If you are trying to USB boot Ubuntu (especially Ubuntu Server) you may want to check out my Ubuntu Native USB boot guide as well!

8 thoughts on “Raspberry Pi 400 Overclocking / NVMe SSD Setup Guide”

  1. Avatar for arielp

    easiest way for me to check whether my overclock stable or not..
    by using GIMP, open a FHD file (1920×1080) or any larger picture file.. then go to filter->enhance->sharpen.. drag all the way to the right.. and hit ok..

    if your overclock stable… then it will run in.. if not .. it will reboot..

    i have tested my seems stable 2147 (ov 6).. with hours of stress test.. but failed on this one..
    keep lowering down.. until set at only 1700 (ov 2)..

    please try..

    1. Avatar for James A. Chambers

      Is it that super ancient 2.10.8 version from the Raspberry Pi OS repositories? This is what one of the GIMP developers said about that about 6 months ago:

      Really? They sell 64-bit machines but the default OS is 32-bit only?
      Hmmm… have you considered trying another distribution then? I would say this even more with the uproar that the RPI foundation made recently with installing a corporate partner's repository (Microsoft) without notification.

      The problem with 32-bit builds is that they are a lot less tested nowadays, so we regularly have weird bugs which stay unfixed for very long because none can reproduce them. Don't get me wrong, bugs are bugs, we should still fix them and we still support 32-bit officially, but since GIMP relies entirely on volunteer development, if none of the dev reproduce bugs because we don't use 32-bit machines, then they just stay under the radar for longer. 🤷

      Also even if you stick to this 32-bit OS, at least install the last version. If RPI OS repository are so outdated, you should install our flatpak build at the very least, and see if the bug still happens. I don't see us taking a lot of volunteer time investigating a bug on a barely used architecture for a bug which might have been fixed in the last 2+ years (thousands of changes happened in 2 years).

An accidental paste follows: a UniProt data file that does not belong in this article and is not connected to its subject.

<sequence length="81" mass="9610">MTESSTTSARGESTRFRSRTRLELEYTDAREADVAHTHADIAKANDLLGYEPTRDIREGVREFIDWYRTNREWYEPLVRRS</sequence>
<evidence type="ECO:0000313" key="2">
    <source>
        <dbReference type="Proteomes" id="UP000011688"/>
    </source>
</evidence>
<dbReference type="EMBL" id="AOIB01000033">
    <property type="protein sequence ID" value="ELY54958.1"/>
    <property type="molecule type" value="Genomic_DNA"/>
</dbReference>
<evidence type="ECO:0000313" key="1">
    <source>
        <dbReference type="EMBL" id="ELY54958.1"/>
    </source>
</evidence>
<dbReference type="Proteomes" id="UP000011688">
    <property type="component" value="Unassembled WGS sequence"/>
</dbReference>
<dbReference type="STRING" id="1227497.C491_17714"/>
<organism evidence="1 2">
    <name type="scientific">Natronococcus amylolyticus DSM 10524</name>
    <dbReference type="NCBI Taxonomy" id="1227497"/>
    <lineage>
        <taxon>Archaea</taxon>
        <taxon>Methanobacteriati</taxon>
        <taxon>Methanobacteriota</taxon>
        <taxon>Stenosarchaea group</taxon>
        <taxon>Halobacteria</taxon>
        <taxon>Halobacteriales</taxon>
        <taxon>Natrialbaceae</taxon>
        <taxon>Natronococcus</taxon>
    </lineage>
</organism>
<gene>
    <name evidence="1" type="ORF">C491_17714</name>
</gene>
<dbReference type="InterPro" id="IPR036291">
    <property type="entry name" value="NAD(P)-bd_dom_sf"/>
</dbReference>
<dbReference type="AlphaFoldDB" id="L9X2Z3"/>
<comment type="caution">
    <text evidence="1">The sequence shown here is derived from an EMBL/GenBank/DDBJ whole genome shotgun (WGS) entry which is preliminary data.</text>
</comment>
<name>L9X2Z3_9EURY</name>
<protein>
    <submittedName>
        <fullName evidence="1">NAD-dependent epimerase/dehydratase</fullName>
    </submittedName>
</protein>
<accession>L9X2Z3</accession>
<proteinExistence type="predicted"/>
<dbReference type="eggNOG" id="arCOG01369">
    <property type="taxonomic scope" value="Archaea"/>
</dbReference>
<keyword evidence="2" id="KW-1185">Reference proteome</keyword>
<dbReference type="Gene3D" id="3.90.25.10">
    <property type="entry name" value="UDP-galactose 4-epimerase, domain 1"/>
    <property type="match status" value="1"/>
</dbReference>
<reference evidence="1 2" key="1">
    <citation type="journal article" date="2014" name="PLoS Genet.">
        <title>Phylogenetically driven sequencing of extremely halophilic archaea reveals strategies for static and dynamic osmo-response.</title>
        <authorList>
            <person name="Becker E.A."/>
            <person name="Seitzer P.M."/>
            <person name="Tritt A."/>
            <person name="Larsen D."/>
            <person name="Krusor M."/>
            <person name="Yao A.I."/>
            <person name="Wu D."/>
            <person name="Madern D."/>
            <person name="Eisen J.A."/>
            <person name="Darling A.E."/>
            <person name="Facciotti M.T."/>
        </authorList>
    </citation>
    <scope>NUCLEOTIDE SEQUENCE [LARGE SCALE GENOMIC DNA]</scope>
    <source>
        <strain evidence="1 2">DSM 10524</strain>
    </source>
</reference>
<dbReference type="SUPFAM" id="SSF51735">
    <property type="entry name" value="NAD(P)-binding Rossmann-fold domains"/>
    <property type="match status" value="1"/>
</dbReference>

They had a lot more to say than this about this and another dev jumped in as well. To say they are not impressed with the version in the Raspberry Pi repositories would be an understatement. They straight up recommend switching to Ubuntu right off the bat (and to go 64 bit, which I also recommend especially for 4GB-8GB Pis). It has not been updated a single time since he posted all this.

      Basically if this is the 32 bit version of GIMP that is from the Raspberry Pi OS repositories this is not considered a reliable version at all. This type of crashing definitely doesn’t necessarily mean you have an unstable overclock. It means your higher overclock makes it far more likely for the right conditions to arise for some ancient GIMP bugs to occur! It doesn’t really make a lot of sense for you to be able to stress test it for multiple hours and that this one software action takes it down. It could possibly be power related but I assume you’re probably using the official Pi adapter that came with it but if you aren’t (or perhaps you have a defective PSU but probably unlikely) it may be worth trying a different/spare one or even one from a cell phone etc. as a test.

      The good news is I don’t think you got a Pi 400 that can only get a stable overclock to 1700. That would be literally the worst Pi 400 silicon I’ve ever heard of by a mile! Given the developer’s lack of faith in these several year old 32 bit releases on the Pi unless you can find other reproducible symptoms I wouldn’t assume that this is solely because of your overclock and may be bringing out some instability in the several-year-old 32 bit GIMP package.

      It’s hard because it happens when the overclock is on and doesn’t when it’s off, but the numbers don’t add up and there’s a lot of reasons to believe (including all the developer talk) that this may actually be GIMP bug/instability related from the several year old 32 bit build even though the overclock is the seemingly the trigger for this condition. It would still be a bug though that’s not supposed to happen even if the overclock is creating the conditions for the bug to manifest itself. It almost sounds like a kernel panic if the whole system is going down / restarting.

      I definitely recommend over_voltage=6 if you can as I’ve found that some of these newer types of instability that show up seem to often be warded off by more power. It’s the “spikes” like when you’re pressing the start button on that specific GIMP task that seem to create the conditions for whatever underlying bug is in that code to occur. Minimal USB accessories plugged in will help as well as each USB accessory will draw from your power budget which reduces your maximum overclock potential/increases instability. I think you’d be seeing more problems across the board though instead of something this specific though if you were completely starved for power. Some of your bench tests should have had some sign somewhere of something but if they’re clean it points more toward the package.